Hiaku 3009

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This old world, this life,

this reality, is what

I live in my dreams.

 

Rochester, 2016

Follow me on Twitter @Malek_Montag15

 

Photo Credit: Malek Montag, 2005

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Golf – the best way to ruin a good walk

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I was invited to the pub recently. This is a rare event for me. Normal, no-one bothers. Maybe it’s because I’m boring when out of an evening, or maybe because I’m always writing. I prefer writing. I love writing. Particularly fiction where I can create humans I can actually relate to… Only kidding. Or am I?

So, I was invited to the pub. This was partially a social gathering, but also, or mainly, it was designed to be a meeting of minds and writing talent. Most of the other participants of this soiree had been to a creative writing course, which incidentally I was invited to join. However, my antipathy towards creative writing courses is matched by such illustrious literati as Jeanette Winterson – now a professor of creative writing at Manchester University – and my opinion is, if I’m not going to write, then I’d rather be down the pub.

Creative writing courses to me are like golf. And golf, according to Winston Churchill, is the best way to ruin a good walk. Love walking, especially in the country, as much as I love writing. So, if you’re going to walk, walk. If you’re going to write, write. Why spoil it by going on a course?

Yes, I confess, I have participated in numerous scribe fests in my time but I can’t say I enjoyed any of them. So, why did I join them? I think (1) I wanted some insight into the world of writing that would perhaps fast-track me to publication, and (2) I believed I might just be discovered. Both were tosh and bish ideas, and motivations for attending any course, not least one for writers. Neither was ever going to happen. Over the years I’ve learned there are only three things that will help me on the way to my dream of seeing my name and work in print, and they are: write, re-write, and read.

If you’re not attending a writing course to get a better understanding of character, or composition, or language, or any other finer point of the craft of writing, then it’s a pointless exercise. All the course will succeed in doing is providing you with another avenue for procrastination. And procrastination is almost as central to a writer’s life as, well, writing. We would write profound books on the subject, only we never get round to it. Okay, one does write at a writers’ gathering, a creative writing course, or a poetry workshop. That I’ll concede. To a point. Yes, you write, but you only write a staged exercise. You’re on a course with bunkers, a green, and a fairway. You’re not walking through a forest full of shadow and dappled sunlight, or a meadow filled with the scent of wildflowers, or cresting a hill with a vista over a river delta, or trudging along a tow-path along the side of a water treatment works. You’re not on your own, ploughing your own furrow. This is not the novel you said you’d finish by Christmas.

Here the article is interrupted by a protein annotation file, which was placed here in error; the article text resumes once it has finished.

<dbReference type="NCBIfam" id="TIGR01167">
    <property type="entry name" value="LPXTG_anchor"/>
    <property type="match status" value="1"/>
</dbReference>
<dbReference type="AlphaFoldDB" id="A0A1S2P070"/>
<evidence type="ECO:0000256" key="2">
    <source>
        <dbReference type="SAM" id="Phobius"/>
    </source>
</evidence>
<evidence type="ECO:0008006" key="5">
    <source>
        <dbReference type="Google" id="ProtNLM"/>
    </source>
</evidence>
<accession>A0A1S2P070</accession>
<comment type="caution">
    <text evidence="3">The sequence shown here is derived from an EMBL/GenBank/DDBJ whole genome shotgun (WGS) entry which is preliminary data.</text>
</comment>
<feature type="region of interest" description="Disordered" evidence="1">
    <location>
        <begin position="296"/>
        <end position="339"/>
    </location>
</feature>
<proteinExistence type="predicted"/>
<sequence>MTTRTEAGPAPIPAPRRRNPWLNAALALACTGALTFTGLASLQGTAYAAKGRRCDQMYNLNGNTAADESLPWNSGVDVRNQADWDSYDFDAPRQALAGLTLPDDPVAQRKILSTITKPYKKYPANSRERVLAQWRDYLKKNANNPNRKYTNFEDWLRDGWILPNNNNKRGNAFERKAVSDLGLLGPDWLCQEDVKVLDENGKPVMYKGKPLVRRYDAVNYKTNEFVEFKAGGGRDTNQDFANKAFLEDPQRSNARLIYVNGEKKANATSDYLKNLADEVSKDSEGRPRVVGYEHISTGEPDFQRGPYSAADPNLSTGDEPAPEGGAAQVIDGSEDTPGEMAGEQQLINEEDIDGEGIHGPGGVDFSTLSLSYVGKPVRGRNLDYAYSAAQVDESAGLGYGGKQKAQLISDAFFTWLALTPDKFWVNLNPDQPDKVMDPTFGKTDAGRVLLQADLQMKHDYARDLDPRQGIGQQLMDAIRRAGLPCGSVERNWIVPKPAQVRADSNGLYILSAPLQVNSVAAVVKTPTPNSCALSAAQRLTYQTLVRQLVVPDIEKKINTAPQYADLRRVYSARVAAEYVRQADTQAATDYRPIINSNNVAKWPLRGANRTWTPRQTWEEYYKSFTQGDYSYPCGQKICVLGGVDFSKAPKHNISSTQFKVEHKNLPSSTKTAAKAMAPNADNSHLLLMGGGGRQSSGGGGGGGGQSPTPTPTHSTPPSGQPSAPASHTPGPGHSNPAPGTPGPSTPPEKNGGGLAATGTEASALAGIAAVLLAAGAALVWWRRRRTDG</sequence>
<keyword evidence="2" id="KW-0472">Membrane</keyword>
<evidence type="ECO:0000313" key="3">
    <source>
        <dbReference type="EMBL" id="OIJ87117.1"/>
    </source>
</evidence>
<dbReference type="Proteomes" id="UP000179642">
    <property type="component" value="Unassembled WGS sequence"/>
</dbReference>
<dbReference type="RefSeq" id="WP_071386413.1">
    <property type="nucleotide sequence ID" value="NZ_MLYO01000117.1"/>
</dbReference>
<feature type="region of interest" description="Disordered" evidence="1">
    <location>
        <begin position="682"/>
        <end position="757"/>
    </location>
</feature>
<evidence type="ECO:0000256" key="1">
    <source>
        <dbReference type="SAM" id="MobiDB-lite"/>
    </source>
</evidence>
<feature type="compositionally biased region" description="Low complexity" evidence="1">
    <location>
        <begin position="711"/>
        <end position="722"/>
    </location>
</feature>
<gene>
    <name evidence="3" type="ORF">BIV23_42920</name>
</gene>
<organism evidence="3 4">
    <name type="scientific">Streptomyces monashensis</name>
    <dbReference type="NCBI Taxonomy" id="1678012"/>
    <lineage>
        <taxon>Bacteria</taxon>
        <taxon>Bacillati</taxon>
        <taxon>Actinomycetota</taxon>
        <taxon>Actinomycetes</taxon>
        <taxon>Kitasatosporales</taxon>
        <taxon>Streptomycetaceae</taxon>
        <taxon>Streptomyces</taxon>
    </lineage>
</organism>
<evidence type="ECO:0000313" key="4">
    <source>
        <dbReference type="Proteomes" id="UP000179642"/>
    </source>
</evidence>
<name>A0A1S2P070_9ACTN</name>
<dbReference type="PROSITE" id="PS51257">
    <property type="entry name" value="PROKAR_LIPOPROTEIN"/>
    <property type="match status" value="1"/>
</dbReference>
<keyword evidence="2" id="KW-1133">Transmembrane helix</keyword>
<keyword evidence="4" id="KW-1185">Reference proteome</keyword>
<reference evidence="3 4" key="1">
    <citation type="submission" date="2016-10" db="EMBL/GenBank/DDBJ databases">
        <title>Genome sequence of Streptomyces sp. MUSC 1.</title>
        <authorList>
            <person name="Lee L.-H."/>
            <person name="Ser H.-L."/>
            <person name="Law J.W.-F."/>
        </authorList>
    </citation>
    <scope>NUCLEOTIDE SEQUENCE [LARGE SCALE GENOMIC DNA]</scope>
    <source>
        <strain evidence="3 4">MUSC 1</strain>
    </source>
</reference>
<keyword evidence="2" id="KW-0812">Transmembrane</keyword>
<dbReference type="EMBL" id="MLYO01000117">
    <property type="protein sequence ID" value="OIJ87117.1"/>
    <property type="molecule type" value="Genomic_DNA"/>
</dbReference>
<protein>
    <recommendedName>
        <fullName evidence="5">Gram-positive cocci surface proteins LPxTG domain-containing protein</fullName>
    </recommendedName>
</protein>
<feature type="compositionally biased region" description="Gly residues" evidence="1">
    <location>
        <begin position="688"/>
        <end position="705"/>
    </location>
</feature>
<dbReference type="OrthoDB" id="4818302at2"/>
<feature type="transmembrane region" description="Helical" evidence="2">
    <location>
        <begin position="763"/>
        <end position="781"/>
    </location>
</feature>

I’ve learned more by reading than attending creative writing courses: reading classic literature, non-fiction, work published independently and reading my own stuff. But, I think, I learned more from teaching the language I write in. Someone said, the best way to learn a subject is to teach it. Maybe that’s true of creative writing as well. I taught English for six years and learned a great deal about language, form, and structure. Above all, I learned not to hold steadfastly onto anything I create: write, read, and then re-write.

So, anytime I head out into open country, I obstinately avoid those tees and greens and the nineteenth hole. Every journey starts with a small step, and writing is no exception. Always view a blank page as the first stage on a long and exciting walk. 

 

Malek Montag

Rochester, 2016

 

Follow me on Twitter @Malek_Montag15

Photo Credit: Malek Montag, 2015

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Haiku 2809

The clock ticks, tick-tock,
it’s face watching me wait, wait.
Wait, it’s time to go…  

Rochester, 2016  

Follow me on Twitter @Malek_Montag15  

Source: Haiku 2809

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Haiku 2809

The clock ticks, tick-tock,

it’s face watching me wait, wait.

Wait, it’s time to go…

 

Rochester, 2016

 

Follow me on Twitter @Malek_Montag15

 

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Mary Celeste 4 Grounds Keeper Willie

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Lately, I’ve been reading a critique on Radcliffe, Lewis and Maturin, and classic Gothic literature between 1790 and 1820 in Carol Ann Howells’ Love, Mystery ad Misery. It’s a fascinating read on a genre I’m particularly interested in and, I have to say, one that kind of informs my own writing. A bit of darkness always lightens my creations. But looking at Ms Howells in-depth analyse of these, and a few other, authors has influenced my thinking in other ways too.

As I said yesterday, my job took me out into the wilds of Kent and East Sussex and I found myself steering my chariot down a narrow lane behind Lewes FC’s Stadio Del Cuilfail – their football ground by the railway station. This area of Lewes, for those who don’t know, is where a college and school are situated and a large swath of the site is given over to sporting endeavour (not just those of the mighty Lewes FC), and next door to the Household Waste site (every educational campus should have one, in my opinion) someone has placed the ground-staff’s… place. Or, as I called it yesterday, Grounds-Keeper Willie’s Shack.